# Discrete probability distributions

## Discrete distributions

class statinf.distributions.discrete.CMPoisson(lambda_=None, nu_=None, j=500, *args, **kwargs)[source]

Bases: Discrete

Conway-Maxwell Poisson distribution. This class allows to generate a random variable based on selected parameters and size but also to fit some data and estimate the parameters by means of Maximum Likelihood Estimation (MLE).

Introduced by Conway and Maxwell (1962), the Conway-Maxwell Poisson (aka CMP) is a generalization of the common Poisson distribution (statinf.distributions.discrete.Poisson). The distribution can handle non equi-dispersion cases where $$\mathbb{E}(X) \neq \mathbb{V}(X)$$. The level of dispersion is captured by $$\nu$$ such that underdispersion is captured when $$\nu > 1$$, equidispersion $$\nu = 1$$ and overdispersion when $$\nu < 1$$.

Formulae

The probability mass function (pmf) is defined by

$\mathbb{P}(X = x | \lambda, \nu) = \dfrac{\lambda^{x}}{(x!)^{\nu}} \dfrac{1}{Z(\lambda, \nu)}$

where $$Z(\lambda, \nu) = \sum_{j=0}^{\infty} \dfrac{\lambda^{j}}{(j!)^{\nu}}$$ is calculated in statinf.distributions.discrete.CMPoisson.Z().

Special cases of the CMP distribution include well-known distributions.

• When $$\nu = 1$$, one recovers the Poisson distribution with parameter $$\lambda$$

• When $$\nu = 0$$ and $$\lambda < 1$$ one recovers the geometric distribution with parameter $$p = 1 - \lambda$$ for the probability of success

• When $$\nu \rightarrow \infty$$, one finds the Bernoulli distribution with parameter $$p = \frac{\lambda}{1 + \lambda}$$ for the probability of success

Parameters
• lambda_ (float, optional) – Parameter $$\lambda$$ representing the generalized expectation, defaults to None

• nu_ (float, optional) – Parameter $$\nu$$ representing the level of dispersion, defaults to None

• j (int, optional) – Length of the sum for the normalizing constant (see statinf.distributions.discrete.CMPoisson.Z()), defaults to 250

Example

>>> from statinf.distributions import CMPoisson
>>> # Let us generate a random sample of size 1000
>>> x = CMPoisson(lambda_=2.5, nu_=1.5).sample(size=1000)
>>> # We can also estimate the parameters from the generated sample
>>> # We just need to initialize the class...
>>> cmp = CMPoisson()
>>> # ... and we can fit from the generated sample. The function returns a dictionary
>>> cmp.fit(x)
... {'lambda_': 2.7519745539344687, 'nu_': 1.5624694839612023, 'nll': 1492.0792423744383}
>>> # The class stores the value of the estimated parameters
>>> print(cmp.lambda_)
... 2.7519745539344687
>>> # So we can generate more samples using the fitted parameters
>>> y = cmp.sample(200)

Reference
static Z(lambda_, nu_, j=None, log=False) float[source]

Compute the $$Z$$ factor, normalizing constant.

The factor $$Z(\lambda, \nu)$$ serves as a normalizing constant such that the distribution satisfies the basic probability axioms (i.e. the probability mass function sums up to 1).

$Z(\lambda, \nu) = \sum_{j=0}^{\infty} \dfrac{\lambda^{j}}{(j!)^{\nu}}$

Note

For implementation purposes, the length of the sum cannot be infinity. The parameter j is chosen to be suficiently large so that the value of the sum converges to its asymptotic value. Note that too large values for j will imply longer computation time and potential errors ($$j!$$ may become too large and might not fit in memory).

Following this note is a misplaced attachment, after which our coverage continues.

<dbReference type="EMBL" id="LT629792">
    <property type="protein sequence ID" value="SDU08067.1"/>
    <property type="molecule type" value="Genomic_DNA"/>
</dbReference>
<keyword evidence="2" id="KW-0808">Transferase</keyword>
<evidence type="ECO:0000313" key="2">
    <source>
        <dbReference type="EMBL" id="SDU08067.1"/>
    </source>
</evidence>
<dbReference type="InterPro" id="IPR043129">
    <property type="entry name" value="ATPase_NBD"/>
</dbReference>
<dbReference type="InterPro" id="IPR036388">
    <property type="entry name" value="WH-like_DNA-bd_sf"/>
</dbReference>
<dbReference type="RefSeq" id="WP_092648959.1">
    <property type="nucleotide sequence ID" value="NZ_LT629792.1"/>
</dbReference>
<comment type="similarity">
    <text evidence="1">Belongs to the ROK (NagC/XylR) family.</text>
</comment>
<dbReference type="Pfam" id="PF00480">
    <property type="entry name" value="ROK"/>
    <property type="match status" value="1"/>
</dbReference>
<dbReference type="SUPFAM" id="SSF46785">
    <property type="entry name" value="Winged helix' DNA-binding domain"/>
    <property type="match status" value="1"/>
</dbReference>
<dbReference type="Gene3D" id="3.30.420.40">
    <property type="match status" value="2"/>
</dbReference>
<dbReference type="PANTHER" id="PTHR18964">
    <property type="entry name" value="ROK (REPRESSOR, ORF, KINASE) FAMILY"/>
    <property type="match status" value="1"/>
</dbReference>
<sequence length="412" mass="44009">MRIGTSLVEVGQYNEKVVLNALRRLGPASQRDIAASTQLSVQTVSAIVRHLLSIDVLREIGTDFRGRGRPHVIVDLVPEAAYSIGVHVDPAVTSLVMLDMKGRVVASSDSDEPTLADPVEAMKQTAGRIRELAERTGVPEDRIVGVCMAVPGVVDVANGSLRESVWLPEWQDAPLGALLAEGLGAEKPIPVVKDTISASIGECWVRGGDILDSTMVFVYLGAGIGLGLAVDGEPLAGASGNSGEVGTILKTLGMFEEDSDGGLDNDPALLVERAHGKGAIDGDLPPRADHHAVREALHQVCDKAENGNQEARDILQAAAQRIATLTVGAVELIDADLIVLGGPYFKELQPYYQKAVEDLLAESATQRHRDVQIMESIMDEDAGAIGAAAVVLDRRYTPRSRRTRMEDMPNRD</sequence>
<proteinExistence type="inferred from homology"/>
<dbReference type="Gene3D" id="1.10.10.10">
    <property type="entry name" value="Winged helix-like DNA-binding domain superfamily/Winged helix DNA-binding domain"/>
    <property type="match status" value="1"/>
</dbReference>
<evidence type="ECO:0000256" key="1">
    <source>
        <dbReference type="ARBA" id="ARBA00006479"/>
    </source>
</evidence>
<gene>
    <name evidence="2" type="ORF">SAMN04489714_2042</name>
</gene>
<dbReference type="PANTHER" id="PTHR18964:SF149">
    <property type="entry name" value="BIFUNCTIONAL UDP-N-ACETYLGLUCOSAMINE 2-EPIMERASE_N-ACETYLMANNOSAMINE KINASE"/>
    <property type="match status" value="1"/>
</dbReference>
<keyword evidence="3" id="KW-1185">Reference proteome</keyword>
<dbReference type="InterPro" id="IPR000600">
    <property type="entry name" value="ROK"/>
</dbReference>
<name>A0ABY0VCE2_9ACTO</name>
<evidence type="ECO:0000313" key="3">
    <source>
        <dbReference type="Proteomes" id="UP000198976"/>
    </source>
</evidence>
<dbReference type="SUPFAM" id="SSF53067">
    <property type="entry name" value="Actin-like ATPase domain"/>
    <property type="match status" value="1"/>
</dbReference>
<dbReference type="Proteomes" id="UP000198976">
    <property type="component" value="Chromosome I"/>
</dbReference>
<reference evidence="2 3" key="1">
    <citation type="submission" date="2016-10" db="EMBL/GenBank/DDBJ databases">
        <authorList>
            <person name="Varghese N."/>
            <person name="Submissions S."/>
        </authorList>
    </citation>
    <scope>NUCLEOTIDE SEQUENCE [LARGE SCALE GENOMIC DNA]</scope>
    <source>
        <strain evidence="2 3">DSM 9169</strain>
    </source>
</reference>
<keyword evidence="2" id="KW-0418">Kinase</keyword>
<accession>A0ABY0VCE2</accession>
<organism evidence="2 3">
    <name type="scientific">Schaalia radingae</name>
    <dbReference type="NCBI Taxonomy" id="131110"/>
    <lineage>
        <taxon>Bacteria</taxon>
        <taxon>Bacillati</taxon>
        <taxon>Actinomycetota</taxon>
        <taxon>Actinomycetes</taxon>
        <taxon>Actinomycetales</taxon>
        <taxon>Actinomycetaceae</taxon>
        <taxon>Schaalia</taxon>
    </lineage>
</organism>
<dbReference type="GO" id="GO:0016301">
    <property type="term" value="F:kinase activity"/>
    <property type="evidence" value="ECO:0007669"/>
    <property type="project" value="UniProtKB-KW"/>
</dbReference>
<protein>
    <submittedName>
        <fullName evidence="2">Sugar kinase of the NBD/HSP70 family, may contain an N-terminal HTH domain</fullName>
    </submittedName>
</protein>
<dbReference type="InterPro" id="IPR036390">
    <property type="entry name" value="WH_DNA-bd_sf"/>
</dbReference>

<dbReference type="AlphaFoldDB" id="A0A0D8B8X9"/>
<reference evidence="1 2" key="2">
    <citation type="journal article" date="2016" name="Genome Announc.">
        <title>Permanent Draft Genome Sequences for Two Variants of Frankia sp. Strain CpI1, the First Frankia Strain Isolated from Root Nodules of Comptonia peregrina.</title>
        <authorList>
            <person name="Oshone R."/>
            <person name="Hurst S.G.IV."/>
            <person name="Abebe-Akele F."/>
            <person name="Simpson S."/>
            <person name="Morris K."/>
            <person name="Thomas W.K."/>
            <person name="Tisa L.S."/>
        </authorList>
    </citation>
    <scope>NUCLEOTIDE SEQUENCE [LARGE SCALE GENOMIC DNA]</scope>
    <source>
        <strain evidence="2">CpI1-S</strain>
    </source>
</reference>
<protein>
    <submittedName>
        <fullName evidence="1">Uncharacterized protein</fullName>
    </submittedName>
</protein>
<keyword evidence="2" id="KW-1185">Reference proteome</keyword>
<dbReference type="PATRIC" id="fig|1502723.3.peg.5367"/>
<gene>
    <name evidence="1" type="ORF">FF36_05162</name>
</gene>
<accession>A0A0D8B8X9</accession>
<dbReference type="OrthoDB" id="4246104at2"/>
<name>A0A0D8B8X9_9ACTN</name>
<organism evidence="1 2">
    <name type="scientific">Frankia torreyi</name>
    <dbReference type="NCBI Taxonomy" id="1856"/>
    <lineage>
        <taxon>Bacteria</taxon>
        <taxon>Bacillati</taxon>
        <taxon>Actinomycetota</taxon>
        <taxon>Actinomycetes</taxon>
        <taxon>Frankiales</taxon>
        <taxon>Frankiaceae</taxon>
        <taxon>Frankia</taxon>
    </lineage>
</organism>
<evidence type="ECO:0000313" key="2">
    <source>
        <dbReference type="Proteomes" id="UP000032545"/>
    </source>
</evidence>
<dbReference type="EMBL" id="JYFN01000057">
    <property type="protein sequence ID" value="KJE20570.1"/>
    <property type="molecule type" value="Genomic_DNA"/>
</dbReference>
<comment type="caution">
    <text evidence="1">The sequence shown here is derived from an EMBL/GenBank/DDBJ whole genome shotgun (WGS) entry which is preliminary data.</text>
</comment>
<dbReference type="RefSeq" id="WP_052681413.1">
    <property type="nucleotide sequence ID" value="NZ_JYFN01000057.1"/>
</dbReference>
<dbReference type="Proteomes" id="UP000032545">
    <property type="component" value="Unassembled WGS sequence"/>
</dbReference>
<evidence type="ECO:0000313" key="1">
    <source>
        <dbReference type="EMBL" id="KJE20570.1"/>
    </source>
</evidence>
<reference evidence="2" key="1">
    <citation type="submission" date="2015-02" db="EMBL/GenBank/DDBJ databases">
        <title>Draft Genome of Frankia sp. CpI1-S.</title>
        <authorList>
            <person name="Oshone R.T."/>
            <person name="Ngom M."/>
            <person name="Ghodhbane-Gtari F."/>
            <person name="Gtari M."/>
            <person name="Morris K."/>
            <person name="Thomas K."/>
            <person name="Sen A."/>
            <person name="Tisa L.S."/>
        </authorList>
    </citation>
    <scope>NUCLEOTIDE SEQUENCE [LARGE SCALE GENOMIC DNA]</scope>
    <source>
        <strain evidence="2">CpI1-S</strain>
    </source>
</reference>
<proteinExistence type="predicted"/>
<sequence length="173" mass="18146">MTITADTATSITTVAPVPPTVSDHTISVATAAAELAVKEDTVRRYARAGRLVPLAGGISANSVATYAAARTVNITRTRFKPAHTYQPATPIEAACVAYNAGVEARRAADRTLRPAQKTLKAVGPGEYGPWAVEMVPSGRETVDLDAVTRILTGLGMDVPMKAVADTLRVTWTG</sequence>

Parameters
• lambda_ (float, optional) – First parameter $$\lambda > 0$$ of the distribution

• nu_ (float, optional) – Second parameter $$\nu > 0$$ of the distribution

• j (int, optional) – Length of the sum for the normalizing constant, if None then we use the value from the __init__ method, defaults to None

• log (bool) – Compute $$\log(Z(\lambda, \nu))$$, defaults to False

Returns

Normalizing factor $$Z$$

Return type

float

fit(data, method='L-BFGS-B', init_params='auto', j=None, bounds=None) dict[source]

Estimates the parameters $$\lambda$$ and $$\nu$$ of the distribution from empirical data based on Maximum Likelihood Estimation.

Note

There is no close form to estimate the parameters nor a direct relation between the empirical moments ($$\bar{X}$$) and the theoretical ones. Therefore, only MLE is available (no fast method).

Parameters
• data (numpy.array or list or pandas.Series) – Data to fit and estimate parameters from.

• method (str, optional) – Optimization method to estimate the parameters, defaults to ‘L-BFGS-B’

• init_params (numpy.array, optional) – Initial parameters for the optimization method, defaults to np.array([1., 0.5])

Returns

Estimated parameters

Return type

dict

static nloglike(params, data, Z, j=100) float[source]

Static method to estumate the negative likelihood (used in statinf.distributions.discrete.CMPoisson.fit() method).

Formula

The log-likelihood function $$l$$ is defined by

$\mathcal{l}(x_1, ..., x_n | \lambda, \nu) = \log (\lambda) \sum_{i}^{n} {x_i} - \nu \sum_{i}^{n} {\log (x_i!)} - n \log (Z(\lambda, \nu))$
Parameters
• params (list) – List of parameters $$\lambda$$ and $$\nu$$

• data (numpy.array or list or pandas.Series) – Data to evaluate the netative log-likelihood on

• j (int, optional) – Length of the inifinite sum for the normalizing factor $$Z$$, defaults to 100

Returns

Negative log-likelihood

Return type

float

pmf(x) float[source]

Computes the probability mass function for selected value x.

Formula

The probability mass function (pmf) is computed by

$\mathbb{P}(X = x | \lambda, \nu) = \dfrac{\lambda^{x}}{(x!)^{\nu}} \dfrac{1}{Z(\lambda, \nu)}$

where $$Z(\lambda, \nu) = \sum_{j=0}^{\infty} \dfrac{\lambda^{j}}{(j!)^{\nu}}$$ is calculated in statinf.distributions.discrete.CMPoisson.Z().

Parameters

x (int) – Value to be evaluated

Returns

Probability $$\mathbb{P}(X = x | \lambda, \nu)$$

Return type

float

class statinf.distributions.discrete.Discrete[source]

Bases: object